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2016 Southeastern United States gasoline shortage

From Wikipedia, the free encyclopedia

2016 Southeastern United States gasoline shortage
ValeroPump GasShortage Sep20 16.jpg
Vehicles, part of a 20+ line, approach a Valero Fueling Station in Raleigh, NC.
DateSeptember 12, 2016; 3 years ago (September 12, 2016) - September 21, 2016; 3 years ago (September 21, 2016)
Also known as2016 Southeast Gas Shortage

The 2016 Southeastern United States gasoline shortage was an phenomenon caused by the 2016 Colonial Pipeline Leak and the resulting panic buying in which many gas stations across six states have entirely run out of gasoline, causing price hikes, halts of services, and several declarations of states of emergency.[1]

On Monday, September 12, 2016, a leak occurred in Shelby County, Alabama, spilling an estimated 350,000 US gallons of summer-grade gasoline, requiring a partial shutdown of the pipeline, and causing gas shortages in much of the Southeastern United States. Six states were affected (Alabama, Georgia, Tennessee, North Carolina, South Carolina, and Virginia), with Alabama, Tennessee, North Carolina and Georgia declaring states of emergency. These declarations eliminated certain size and weight restrictions on vehicles carrying gasoline, and the hours which they are allowed to deliver.[2]

Many gas stations in the affected regions entirely ran out of gas. Panic buying greatly contributed to this.[3]

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The Colonial Pipeline leak in Shelby County, Alabama was first detected on September 9.[4] By September 17, the affected regions began experiencing gas shortages due to the leak and panic buying. Colonial has announced the construction of a bypass pipeline.[5]

On September 21, Colonial Pipeline Company announced the completion of an emergency bypass pipeline. Whilst flow is now at optimal rates, Colonial claims it will be "several days" before processed fuel reaches and replenishes affected areas.[6]

Government response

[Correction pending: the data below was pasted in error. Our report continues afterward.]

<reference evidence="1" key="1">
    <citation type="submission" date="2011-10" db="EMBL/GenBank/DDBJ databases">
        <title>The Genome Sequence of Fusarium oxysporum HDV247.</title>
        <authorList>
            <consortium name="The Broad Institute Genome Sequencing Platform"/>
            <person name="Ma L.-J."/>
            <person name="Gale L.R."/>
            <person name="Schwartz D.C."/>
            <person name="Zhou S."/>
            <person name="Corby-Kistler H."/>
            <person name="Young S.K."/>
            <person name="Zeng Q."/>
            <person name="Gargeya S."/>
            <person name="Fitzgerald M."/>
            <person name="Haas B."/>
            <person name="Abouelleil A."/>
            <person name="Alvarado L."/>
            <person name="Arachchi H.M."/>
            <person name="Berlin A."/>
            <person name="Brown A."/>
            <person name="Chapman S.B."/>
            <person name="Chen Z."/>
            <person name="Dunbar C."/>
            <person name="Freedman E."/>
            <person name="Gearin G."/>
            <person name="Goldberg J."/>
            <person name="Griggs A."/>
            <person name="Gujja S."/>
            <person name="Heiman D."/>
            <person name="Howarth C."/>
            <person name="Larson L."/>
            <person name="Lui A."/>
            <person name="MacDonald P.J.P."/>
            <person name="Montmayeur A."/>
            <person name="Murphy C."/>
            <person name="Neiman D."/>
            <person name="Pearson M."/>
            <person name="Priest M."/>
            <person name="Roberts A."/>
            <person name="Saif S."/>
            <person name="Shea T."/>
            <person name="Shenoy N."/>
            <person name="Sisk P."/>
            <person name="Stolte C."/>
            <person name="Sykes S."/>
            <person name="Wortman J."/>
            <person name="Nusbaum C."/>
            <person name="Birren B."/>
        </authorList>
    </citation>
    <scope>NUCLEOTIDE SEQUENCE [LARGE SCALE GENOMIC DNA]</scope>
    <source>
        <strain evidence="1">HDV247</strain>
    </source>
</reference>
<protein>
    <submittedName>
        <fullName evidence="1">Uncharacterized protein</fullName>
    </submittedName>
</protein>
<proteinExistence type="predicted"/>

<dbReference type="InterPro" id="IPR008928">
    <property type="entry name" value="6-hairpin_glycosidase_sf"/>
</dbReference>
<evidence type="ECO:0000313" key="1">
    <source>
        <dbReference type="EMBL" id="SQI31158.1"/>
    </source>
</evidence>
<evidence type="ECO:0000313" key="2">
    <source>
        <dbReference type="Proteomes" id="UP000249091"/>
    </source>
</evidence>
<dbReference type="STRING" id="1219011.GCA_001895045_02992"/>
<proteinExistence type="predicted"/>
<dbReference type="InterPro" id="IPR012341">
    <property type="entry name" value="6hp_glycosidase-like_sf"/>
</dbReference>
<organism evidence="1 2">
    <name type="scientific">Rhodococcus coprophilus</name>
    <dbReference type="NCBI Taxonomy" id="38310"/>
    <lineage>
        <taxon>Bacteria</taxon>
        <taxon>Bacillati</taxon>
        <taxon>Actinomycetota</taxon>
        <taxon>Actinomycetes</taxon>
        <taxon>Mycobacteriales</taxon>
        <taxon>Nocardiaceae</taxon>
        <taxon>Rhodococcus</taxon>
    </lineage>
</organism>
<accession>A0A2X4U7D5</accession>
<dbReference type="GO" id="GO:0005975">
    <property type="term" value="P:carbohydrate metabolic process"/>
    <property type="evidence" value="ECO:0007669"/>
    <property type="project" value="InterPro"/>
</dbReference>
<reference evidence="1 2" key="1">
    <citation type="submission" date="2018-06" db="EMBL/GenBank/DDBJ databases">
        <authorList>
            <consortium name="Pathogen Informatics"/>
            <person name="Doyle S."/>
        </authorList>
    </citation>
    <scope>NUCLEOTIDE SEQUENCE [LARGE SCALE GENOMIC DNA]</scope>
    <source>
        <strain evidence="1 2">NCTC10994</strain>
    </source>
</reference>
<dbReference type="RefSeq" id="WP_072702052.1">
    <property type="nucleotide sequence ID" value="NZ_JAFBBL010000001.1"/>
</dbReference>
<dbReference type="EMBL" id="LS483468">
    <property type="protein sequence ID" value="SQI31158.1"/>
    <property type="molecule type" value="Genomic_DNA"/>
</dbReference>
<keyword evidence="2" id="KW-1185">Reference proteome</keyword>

On September 13, Georgia governor Nathan Deal declared a state of emergency. On September 15, Alabama governor Robert J. Bentley declared a state of emergency.[7][8] The pipeline was shut down on September 16,[9] and federal regulators began investigating the cause of the leak.[10] North Carolina governor Pat McCrory, Tennessee governor Bill Haslam and South Carolina governor Nikki Haley all declared states of emergency, allowing fuel tankers to work longer hours to maintain the availability of gasoline.[11]

On September 21, the states of North Carolina and Virginia declared their states of emergency over upon the news of the Colonial Pipeline's completion of the bypass.[12]


  1. ^ Riley, Charles (2016-09-16). "Gasoline shortages, price hikes coming to East Coast after pipeline leak". CNNMoney. Retrieved 2016-09-18.
  2. ^ Posey, Melanie. "Colonial Pipeline: At least 42,000 gallons of gas leaked from line". WBRC. Archived from the original on 2016-09-18. Retrieved 2016-09-18.
  3. ^ "Worries lead to long gas lines in Nashville — again". Retrieved 2016-09-18.
  4. ^ Press, The Associated. "Alabama, Georgia governors lift driver rules after gas spill". Retrieved 2016-09-18.[permanent dead link]
  5. ^ "Colonial announces construction of temporary pipeline". Washington Post. Retrieved 2016-09-18.
  6. ^ "Helena – Colonial Pipeline Response". Retrieved 2016-09-22.
  7. ^ "Alabama governor declares state of emergency over pipeline spill — but it's over shortage fears". 2016-09-16. Retrieved 2016-09-18.
  8. ^ TEGNA. "Gov. Deal declares state of emergency to keep fuel flowing after pipeline leak". Retrieved 2016-09-18.
  9. ^ Fragoso, Alejandro Dávila (2016-09-16). "Gasoline pipeline leaks 250,000 gallons, causing states of emergency in Alabama and Georgia". Retrieved 2016-09-18.
  10. ^ Sider, Alison (2016-09-17). "Federal Regulators Investigate Colonial Pipeline Leak". Wall Street Journal. ISSN 0099-9660. Retrieved 2016-09-18.
  11. ^ "TEMPORARY SUSPENSION OF MOTOR VEHICLE REGULATIONS TO ENSURE ADEQUATE FUEL SUPPLIES AND PROHIBIT EXCESSIVE PRICING | State of North Carolina: Governor Pat McCrory". Archived from the original on 2016-09-17. Retrieved 2016-09-18.
  12. ^ "Virginia North Carolina Declare State of Emergency Over Gas Shortages". WTKR. CNN Wire. September 20, 2016. Retrieved September 21, 2016.

This page was last edited on 2 August 2020, at 22:15
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